ALICE, an acronym for Asset Limited, Income Constrained, Employed, is a new way of defining and understanding the struggles of households that earn above the Federal Poverty Level, but not enough to afford a bare-bones household budget.
For far too many families, the cost of living is more than what they earn. These households struggle to manage even their most basic needs--housing, food, transportation, child care, health care and necessary technology.
When funds run short, cash-strapped households are forced to make impossible choices, such as deciding between quality child care or paying the rent, filling a prescription or fixing the car. These short-term decisions have long-term consequences not only for ALICE families, but for all of us.
The following is a personal account of a Hattiesburg, Mississippi resident's experience surviving as ALICE.
Years ago I asked God to bless me with a home for under $300 a month that even a fast food job can pay for. I told myself I’m going to get a second job so I can buy a house. I had just gotten evicted from the apartment I was living in. I couldn’t get a traditional loan, so I had to buy a fixer upper. And on December 15, 2015, I got the keys to my house.
I am a housekeeper. I’ve worked for a local housekeeping company for four years. I don’t have health insurance. I don’t receive government assistance. I am the 51-year-old single mother of three adult children and the grandmother to five grandchildren. All my kids live on their own and make their own living. But now I'm taking care of my 70-year-old father, who’s a multi-stroke survivor and a diabetic. He was living in South Carolina, but I recently went to go get him and moved him in with me so I can take care of him.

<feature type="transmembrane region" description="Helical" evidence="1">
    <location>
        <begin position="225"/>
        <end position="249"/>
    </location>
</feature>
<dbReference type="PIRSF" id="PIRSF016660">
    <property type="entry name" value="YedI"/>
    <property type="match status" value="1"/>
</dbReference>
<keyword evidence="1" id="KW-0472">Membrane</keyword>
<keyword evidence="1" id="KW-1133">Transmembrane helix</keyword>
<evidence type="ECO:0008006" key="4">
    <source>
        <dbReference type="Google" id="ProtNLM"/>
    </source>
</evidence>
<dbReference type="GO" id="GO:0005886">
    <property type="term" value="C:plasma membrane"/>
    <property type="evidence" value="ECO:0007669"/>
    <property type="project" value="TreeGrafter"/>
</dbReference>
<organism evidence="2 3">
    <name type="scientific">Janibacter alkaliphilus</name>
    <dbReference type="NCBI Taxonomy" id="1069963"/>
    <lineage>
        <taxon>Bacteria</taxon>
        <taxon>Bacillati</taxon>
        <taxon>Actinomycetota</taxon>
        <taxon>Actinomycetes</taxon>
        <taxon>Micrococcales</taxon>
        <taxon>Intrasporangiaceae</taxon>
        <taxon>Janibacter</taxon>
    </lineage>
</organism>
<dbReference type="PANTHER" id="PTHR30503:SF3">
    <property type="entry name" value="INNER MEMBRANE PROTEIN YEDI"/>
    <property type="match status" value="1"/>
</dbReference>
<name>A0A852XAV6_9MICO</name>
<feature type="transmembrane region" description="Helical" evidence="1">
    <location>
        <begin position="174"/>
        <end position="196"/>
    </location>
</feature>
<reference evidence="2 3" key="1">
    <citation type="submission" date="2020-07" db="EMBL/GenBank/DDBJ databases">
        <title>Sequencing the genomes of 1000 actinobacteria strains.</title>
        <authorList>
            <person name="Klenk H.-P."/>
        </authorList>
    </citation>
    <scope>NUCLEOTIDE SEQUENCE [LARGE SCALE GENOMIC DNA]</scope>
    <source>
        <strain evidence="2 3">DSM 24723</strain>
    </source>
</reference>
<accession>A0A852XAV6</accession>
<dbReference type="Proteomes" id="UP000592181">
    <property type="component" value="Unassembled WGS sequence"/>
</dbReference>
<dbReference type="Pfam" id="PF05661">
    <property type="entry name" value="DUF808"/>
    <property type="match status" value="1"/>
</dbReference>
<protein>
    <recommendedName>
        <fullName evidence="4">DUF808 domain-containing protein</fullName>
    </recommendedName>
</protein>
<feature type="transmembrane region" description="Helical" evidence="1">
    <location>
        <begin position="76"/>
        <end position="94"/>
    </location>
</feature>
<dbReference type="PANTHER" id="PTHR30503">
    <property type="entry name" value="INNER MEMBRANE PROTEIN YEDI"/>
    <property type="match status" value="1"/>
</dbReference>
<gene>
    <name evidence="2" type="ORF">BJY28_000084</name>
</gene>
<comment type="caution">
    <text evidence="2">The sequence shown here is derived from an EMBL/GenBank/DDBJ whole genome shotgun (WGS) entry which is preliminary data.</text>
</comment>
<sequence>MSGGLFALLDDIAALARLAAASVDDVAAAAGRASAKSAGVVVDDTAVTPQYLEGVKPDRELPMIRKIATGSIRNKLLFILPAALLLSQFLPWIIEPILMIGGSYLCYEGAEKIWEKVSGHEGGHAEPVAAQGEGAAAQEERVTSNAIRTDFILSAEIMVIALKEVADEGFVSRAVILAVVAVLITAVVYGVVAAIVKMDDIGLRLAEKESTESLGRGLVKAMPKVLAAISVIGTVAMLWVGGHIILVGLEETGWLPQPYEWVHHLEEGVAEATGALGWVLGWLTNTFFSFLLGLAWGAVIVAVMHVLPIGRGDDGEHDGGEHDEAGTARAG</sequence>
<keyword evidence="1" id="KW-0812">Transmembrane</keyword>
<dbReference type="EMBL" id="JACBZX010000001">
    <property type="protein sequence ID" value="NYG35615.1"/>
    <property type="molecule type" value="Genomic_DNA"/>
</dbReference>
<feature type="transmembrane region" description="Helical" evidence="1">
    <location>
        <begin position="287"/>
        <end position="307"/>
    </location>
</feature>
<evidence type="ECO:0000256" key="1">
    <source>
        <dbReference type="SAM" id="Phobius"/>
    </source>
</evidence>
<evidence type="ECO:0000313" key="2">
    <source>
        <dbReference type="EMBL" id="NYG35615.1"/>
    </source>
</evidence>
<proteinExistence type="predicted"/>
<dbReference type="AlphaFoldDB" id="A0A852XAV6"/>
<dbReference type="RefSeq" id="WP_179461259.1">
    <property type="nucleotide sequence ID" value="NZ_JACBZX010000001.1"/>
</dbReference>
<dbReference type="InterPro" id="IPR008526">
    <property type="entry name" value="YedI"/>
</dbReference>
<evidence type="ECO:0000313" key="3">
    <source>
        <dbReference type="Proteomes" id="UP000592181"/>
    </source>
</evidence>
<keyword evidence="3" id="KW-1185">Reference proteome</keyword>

Financially, my biggest struggle is my house. I don’t have central air and heat. It’s way too cold in the winter, and I have to go sleep by somebody else’s house. Security, safety, and stability is the most important thing in my life…having a roof over my head and being comfortable in my life. When you lack education, things don’t come as easy because you don’t have that education to back you up. But the same God that blessed me with my home will be the same God that will help me fix it up. And I’m proud to say I just put a new floor down in my wash room. I still live on one side of the house because I could only afford to fix up two rooms.
I don’t ask for a whole lot. I’m a very simple person. The thing that would make my life a whole lot better is money to get my floors done and my walls done. I don’t want this situation to control me anymore. I try to keep myself lifted up and motivated. I just take it one day at a time and one room at a time.
I am so happy there is now a program that recognizes people like me. Because people like us are forgotten about. Me myself, I’m not asking to be rich, I’m just asking for a little help. And whatever I can do to help – I am all for it. There are a lot of us people who get up and go to work who still need help.
To learn more about the ALICE Project in Mississippi or if you'd like to share your story as ALICE, please visit msunitedway.org/alice.